(July 16, 2015) On July 7, 2015, the European Court of Human Rights (ECHR) rendered a Chamber judgment in the case of V.M. and Others v. Belgium, in which the majority held that Belgium had violated article 3 (prohibition of inhuman or degrading treatment) of the European Convention on Human Rights and article 13 (right to an effective remedy), taken in conjunction with article 3. The Court found, however, that there had been no violation of article 2 (right to life). Belgium was ordered to pay the applicants €22,750 (about US$25,049) in nonpecuniary damage and €8,120 (about US$8,941) in costs and expenses. (V.M. and Others v. Belgium, (Application No. 60125/11) (July 7, 2015), HUDOC (in French); Convention for the Protection of Human Rights and Fundamental Freedoms as Amended by Protocols No. 11 and No. 14 [with hyperlinks to Protocols No. 15 & 16] (Nov. 4, 1950), Council of Europe website.)
The applicants are a family of six Serbian nationals of Roma origin: a father, a mother, and their four children. The eldest daughter, who was also an applicant, died in Serbia on December 18, 2011, after the application was lodged. She was mentally and physically disabled from birth and suffered from epilepsy. The family decided to leave Serbia because of the ill-treatment and discrimination they had endured there as Roma. In March 2010, they traveled to France, where they submitted an asylum application, which was rejected. The family later moved to Belgium in March 2011, where they filed another asylum application. (V.M. and Others v. Belgium, §§ 6-11.)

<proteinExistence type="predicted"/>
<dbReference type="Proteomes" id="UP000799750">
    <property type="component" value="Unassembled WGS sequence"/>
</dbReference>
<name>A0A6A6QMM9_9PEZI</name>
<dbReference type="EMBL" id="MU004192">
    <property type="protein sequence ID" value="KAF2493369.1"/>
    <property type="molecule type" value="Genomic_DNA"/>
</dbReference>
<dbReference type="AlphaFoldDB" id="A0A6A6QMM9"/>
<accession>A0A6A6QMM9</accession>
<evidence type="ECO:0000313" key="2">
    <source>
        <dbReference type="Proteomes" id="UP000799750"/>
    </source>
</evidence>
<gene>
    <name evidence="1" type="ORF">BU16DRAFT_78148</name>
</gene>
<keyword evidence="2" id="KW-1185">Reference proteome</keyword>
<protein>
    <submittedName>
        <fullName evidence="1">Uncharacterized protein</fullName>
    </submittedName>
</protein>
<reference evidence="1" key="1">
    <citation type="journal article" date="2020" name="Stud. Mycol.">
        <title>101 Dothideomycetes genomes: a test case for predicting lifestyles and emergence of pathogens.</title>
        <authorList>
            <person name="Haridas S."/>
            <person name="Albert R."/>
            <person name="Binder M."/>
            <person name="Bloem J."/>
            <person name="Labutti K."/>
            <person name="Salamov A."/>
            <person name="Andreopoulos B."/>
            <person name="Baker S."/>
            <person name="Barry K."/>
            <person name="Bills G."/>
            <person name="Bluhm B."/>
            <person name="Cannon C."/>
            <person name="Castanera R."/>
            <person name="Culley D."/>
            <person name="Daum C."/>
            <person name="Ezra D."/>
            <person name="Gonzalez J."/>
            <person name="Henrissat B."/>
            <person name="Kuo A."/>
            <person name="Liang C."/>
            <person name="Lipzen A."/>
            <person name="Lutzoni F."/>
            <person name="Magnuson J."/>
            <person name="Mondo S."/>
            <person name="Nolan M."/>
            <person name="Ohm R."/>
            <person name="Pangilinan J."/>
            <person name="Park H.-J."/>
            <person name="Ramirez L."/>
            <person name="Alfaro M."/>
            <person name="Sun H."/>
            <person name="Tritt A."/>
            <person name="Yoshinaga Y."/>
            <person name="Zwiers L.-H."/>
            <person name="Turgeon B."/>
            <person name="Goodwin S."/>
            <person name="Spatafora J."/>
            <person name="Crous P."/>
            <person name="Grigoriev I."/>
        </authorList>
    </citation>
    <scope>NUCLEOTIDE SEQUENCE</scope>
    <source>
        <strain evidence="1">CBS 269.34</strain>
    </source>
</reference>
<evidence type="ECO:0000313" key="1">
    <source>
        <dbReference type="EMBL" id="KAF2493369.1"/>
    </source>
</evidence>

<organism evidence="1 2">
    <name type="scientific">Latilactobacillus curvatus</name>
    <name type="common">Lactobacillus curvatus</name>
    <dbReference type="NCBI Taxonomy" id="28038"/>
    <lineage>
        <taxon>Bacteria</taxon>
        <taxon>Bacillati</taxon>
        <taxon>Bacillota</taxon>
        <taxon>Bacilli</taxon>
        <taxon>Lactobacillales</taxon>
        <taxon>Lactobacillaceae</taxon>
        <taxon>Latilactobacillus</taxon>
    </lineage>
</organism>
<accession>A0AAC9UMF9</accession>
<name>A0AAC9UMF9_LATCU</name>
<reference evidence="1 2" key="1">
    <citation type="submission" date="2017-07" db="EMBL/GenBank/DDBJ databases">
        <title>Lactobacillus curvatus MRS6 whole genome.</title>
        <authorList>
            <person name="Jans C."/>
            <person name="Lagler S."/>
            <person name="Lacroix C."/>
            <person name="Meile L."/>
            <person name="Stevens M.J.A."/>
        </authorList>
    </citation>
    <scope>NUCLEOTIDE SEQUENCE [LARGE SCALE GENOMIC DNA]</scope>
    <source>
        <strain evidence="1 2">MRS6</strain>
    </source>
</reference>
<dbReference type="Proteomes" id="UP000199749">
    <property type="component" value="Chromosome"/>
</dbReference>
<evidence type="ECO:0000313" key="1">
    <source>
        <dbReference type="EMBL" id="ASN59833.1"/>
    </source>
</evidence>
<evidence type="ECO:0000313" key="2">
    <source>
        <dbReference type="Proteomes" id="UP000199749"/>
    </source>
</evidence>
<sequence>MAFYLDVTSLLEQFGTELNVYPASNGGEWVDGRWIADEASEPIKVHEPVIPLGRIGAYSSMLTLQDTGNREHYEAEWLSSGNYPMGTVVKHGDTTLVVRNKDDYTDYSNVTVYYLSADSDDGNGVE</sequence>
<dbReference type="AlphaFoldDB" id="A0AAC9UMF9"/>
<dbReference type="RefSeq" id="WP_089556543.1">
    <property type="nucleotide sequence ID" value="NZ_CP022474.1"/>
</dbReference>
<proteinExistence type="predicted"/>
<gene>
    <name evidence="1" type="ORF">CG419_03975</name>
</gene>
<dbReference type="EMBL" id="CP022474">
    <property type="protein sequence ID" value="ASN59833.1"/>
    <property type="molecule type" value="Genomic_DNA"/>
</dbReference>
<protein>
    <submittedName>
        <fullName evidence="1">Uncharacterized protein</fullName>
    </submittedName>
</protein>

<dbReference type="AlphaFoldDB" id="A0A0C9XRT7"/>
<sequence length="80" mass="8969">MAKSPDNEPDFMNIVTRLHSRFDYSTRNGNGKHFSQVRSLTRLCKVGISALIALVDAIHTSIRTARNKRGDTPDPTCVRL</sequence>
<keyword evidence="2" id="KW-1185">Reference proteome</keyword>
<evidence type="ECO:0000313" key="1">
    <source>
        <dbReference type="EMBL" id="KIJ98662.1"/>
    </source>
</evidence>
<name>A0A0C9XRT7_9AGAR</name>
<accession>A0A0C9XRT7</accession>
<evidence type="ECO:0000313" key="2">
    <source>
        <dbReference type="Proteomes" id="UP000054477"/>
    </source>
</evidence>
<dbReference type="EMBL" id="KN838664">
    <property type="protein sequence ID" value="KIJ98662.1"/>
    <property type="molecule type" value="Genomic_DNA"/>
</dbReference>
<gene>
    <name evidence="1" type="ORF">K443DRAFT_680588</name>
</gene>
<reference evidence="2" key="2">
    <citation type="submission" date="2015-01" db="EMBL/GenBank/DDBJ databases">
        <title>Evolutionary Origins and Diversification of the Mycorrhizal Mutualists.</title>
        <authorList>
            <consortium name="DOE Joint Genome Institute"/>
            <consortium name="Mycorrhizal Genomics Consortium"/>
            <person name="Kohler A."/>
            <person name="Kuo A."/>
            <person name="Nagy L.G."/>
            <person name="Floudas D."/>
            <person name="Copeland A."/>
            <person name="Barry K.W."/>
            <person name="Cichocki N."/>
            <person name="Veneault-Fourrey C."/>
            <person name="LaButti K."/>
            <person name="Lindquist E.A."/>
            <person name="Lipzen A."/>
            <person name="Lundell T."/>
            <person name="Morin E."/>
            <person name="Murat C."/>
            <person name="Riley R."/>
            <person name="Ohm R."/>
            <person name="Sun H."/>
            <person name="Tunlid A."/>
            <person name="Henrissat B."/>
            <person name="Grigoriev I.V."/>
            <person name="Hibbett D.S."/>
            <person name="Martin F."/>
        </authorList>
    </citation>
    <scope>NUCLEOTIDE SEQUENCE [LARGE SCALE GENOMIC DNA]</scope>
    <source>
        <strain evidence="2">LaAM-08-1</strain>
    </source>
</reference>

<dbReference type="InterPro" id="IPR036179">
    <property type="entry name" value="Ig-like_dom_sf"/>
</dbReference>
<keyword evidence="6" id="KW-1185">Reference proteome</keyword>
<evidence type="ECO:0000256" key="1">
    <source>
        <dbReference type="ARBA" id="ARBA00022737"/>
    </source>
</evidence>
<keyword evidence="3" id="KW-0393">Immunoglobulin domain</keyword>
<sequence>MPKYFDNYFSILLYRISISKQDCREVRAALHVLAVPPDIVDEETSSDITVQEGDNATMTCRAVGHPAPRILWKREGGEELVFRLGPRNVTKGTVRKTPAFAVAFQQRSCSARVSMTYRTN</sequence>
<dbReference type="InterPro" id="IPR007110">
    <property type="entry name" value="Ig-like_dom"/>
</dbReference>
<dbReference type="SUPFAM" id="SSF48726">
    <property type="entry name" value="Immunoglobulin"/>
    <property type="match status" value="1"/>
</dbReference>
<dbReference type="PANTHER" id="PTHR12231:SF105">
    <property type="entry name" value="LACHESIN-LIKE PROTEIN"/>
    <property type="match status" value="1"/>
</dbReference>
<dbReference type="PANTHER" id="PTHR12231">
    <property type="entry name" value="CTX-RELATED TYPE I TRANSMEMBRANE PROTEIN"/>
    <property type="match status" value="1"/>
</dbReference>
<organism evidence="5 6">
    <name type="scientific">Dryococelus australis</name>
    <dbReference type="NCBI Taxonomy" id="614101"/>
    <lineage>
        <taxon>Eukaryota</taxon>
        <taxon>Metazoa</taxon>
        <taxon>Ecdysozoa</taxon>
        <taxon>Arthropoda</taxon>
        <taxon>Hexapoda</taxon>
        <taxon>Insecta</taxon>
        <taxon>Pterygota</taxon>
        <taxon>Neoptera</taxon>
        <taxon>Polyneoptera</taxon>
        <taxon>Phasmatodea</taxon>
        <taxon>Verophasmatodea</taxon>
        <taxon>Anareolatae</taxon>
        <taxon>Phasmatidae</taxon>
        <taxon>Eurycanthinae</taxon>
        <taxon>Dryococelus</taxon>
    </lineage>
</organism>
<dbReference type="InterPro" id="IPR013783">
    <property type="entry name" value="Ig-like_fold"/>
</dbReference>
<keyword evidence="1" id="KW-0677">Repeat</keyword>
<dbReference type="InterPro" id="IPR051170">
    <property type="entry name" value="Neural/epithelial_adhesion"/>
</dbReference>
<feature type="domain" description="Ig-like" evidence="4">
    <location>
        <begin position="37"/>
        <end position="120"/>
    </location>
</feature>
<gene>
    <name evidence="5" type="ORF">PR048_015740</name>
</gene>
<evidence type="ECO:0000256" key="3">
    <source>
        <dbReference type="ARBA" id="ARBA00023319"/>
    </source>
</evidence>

The “Dublin Procedure”
In May 2011, at the request of Belgium under the Dublin II Regulation establishing the criteria and mechanisms for determining the European Union Member State responsible for examining an asylum application lodged in one of the Member States by a national of a third country, France agreed to take back the family. At the time of the events, this “Dublin procedure” was governed by Council Regulation (EC) No 343/2003. (Council Regulation (EC) No 343/2003 of 18 February 2003 Establishing the Criteria and Mechanisms for Determining the Member State Responsible for Examining an Asylum Application Lodged in One of the Member States by a Third-Country National, 2003 O.J. (L 50/1), EUROPA.)
The applicants were therefore ordered by the Belgian Aliens Office to leave for France. They were then granted an extension to remain in Belgium until September 25, 2011, due to the mother’s pregnancy. (V.M. and Others v. Belgium, §§ 12-21.)
Proceedings Before the Aliens Office and the Aliens Appeals Board
On June 16, 2011, the applicants submitted an appeal demanding the suspension and setting-aside of the decisions refusing them permission to remain and ordering them to leave Belgium. The hearing before the Aliens Appeals Board was held on August 26, 2011. At the same time, they unsuccessfully tried several times to suspend their transfer to France through administrative and judiciary procedures. For instance, the family applied to the Aliens Office on September 22, 2011, for permission to remain in Belgium for medical reasons, under article 9ter of the Aliens Act, on behalf of the eldest daughter, but the application was rejected. (V.M. and Others v. Belgium, §§ 22-26.)